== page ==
Classic gamers are sure to read this interview. How do you respond to them since the earliest generations of gamers grew up using RF units and modulators?
I’d just like to remind them of how great it felt to plug those audio/video cables in for the first time; the jump in picture quality was outstanding. Sure, it didn’t enhance gameplay, but none of us would be happy going back to an RF unit now. Imagine playing Madden in 720p on your friend’s PS3 and having to go back and play it in standard definition on your Revolution. The difference would be frustrating and a little aggravating.
Is HD that important to gameplay, or is it just a way to make games look better?
Like I said earlier, it doesn’t affect the gameplay much at all. Games will still be just as fun, and a boost in resolution won’t change that much. However, go play F-Zero GX on a widescreen TV in progressive scan and then jump to a regular A/V set without widescreen. The impact of the game feels much less pronounced as it did on the widescreen pro-scan set.
How do you feel about those who think that by debating the lack of HD support, you’re a graphics-first gameplay-second person?
I can understand their argument, but I want them to understand a few things. I’m going to support the Revolution no matter what Nintendo decides in the end. I have always loved Nintendo for the innovative and polished content they create, and that won’t change for anything. I do believe that Nintendo should offer their fans and developers the best product available, however. Ommitting HD resolutions is just handicapping the system from the get go when compared to the PS3 or Xbox 360.
Does this put Nintendo as a disadvantage, or will most of the population not notice the difference (or care)?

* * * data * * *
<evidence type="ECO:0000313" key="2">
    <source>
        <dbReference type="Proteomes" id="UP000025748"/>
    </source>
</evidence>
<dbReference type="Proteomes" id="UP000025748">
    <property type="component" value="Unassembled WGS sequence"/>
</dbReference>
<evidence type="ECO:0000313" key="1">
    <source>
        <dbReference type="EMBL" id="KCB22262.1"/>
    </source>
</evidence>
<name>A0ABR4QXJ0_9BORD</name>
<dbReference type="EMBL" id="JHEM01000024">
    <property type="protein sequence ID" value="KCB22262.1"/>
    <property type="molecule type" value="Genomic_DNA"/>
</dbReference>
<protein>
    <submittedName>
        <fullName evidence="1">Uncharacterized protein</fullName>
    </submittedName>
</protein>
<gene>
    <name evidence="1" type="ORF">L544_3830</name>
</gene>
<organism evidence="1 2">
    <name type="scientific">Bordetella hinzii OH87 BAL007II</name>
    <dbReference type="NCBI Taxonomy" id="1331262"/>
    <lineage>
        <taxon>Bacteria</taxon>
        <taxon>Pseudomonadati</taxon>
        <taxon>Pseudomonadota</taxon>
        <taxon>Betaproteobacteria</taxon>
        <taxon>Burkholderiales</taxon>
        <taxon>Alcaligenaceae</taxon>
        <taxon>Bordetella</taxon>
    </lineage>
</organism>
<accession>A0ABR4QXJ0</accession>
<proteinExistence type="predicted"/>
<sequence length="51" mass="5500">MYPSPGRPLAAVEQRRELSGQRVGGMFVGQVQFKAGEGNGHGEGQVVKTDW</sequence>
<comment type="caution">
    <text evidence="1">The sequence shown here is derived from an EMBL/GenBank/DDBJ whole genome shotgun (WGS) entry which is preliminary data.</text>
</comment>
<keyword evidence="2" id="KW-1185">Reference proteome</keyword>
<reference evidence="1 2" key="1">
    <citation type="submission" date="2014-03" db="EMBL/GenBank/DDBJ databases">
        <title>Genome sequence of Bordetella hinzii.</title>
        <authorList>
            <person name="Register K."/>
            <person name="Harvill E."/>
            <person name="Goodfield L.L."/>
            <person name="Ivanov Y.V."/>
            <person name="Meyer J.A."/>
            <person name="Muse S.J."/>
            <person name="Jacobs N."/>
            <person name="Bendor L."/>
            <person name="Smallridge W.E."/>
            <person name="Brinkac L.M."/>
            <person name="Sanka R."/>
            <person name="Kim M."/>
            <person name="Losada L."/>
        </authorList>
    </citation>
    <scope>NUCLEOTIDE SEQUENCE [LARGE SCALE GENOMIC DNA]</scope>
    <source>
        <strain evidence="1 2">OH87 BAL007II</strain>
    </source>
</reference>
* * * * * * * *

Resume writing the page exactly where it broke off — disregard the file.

Initially it won’t matter as much if Sony and Microsoft don’t exploit the difference in their marketing approach. It will have a longer-term effect though once the HDTV set saturation level increases worldwide. Gamers will start to wonder why games on the competition’s look noticeably sharper on a console of what I assume to be pretty equal power.
Nintendo is anticipating releasing the lowest priced console in the upcoming generation. Does not including HDTV support help them towards that goal?
I’m sure it does, but I’m one of the many that wouldn’t mind paying a little extra for HD support. If you play your console for the next 5 years, then does paying a little extra really seem like such a big deal?
The following few questions will focus on basic and general questions about the HDTV format.
What about those who have seen HDTVs and see no difference?
They need to either get an eye exam or just look harder. I watched the NBA Finals in HD and the difference was outstanding. If you really don’t care, then by all means don’t upgrade. If you notice a difference, it will start to bother you over time though.
The date for federal regulation of HDTV broadcasts continues to be pushed back. Why?
I think it’s just trying to ease the market into change. It’s kind of like how the cell phone business has gradually changed from analaog networks to the superior digital standard we have now.
Is HDTV too expensive?
Not really. If you want the absolute best HDTV out there, you’re going to have to penny pinch for a while though. If you just want a decent one, you don’t have to sacrifice much to pick one up. I bought my first HDTV working a job that paid me just over minimum wage and I was paying rent at the same time.
Thanks for your time and I hope things go as planned for you.
Thanks for allowing me the opportunity to get my message out. I’m a big fan of the site and your work.Powered by Sidelines